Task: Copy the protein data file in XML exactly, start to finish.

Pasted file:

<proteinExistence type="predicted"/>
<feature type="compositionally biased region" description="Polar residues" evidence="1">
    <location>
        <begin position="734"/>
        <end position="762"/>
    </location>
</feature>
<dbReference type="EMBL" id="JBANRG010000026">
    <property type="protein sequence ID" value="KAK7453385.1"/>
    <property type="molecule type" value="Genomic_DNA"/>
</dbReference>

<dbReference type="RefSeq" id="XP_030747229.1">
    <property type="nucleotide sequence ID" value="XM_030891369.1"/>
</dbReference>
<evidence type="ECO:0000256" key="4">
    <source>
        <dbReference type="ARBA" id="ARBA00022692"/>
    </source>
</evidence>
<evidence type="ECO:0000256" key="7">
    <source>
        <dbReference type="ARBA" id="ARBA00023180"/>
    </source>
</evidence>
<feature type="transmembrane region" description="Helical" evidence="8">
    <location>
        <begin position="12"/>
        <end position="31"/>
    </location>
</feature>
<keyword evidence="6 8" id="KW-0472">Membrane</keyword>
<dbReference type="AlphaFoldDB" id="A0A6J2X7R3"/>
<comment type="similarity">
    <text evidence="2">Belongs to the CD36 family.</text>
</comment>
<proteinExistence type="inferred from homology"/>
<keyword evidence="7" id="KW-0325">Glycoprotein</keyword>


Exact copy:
<proteinExistence type="predicted"/>
<feature type="compositionally biased region" description="Polar residues" evidence="1">
    <location>
        <begin position="734"/>
        <end position="762"/>
    </location>
</feature>
<dbReference type="EMBL" id="JBANRG010000026">
    <property type="protein sequence ID" value="KAK7453385.1"/>
    <property type="molecule type" value="Genomic_DNA"/>
</dbReference>

<dbReference type="RefSeq" id="XP_030747229.1">
    <property type="nucleotide sequence ID" value="XM_030891369.1"/>
</dbReference>
<evidence type="ECO:0000256" key="4">
    <source>
        <dbReference type="ARBA" id="ARBA00022692"/>
    </source>
</evidence>
<evidence type="ECO:0000256" key="7">
    <source>
        <dbReference type="ARBA" id="ARBA00023180"/>
    </source>
</evidence>
<feature type="transmembrane region" description="Helical" evidence="8">
    <location>
        <begin position="12"/>
        <end position="31"/>
    </location>
</feature>
<keyword evidence="6 8" id="KW-0472">Membrane</keyword>
<dbReference type="AlphaFoldDB" id="A0A6J2X7R3"/>
<comment type="similarity">
    <text evidence="2">Belongs to the CD36 family.</text>
</comment>
<proteinExistence type="inferred from homology"/>
<keyword evidence="7" id="KW-0325">Glycoprotein</keyword>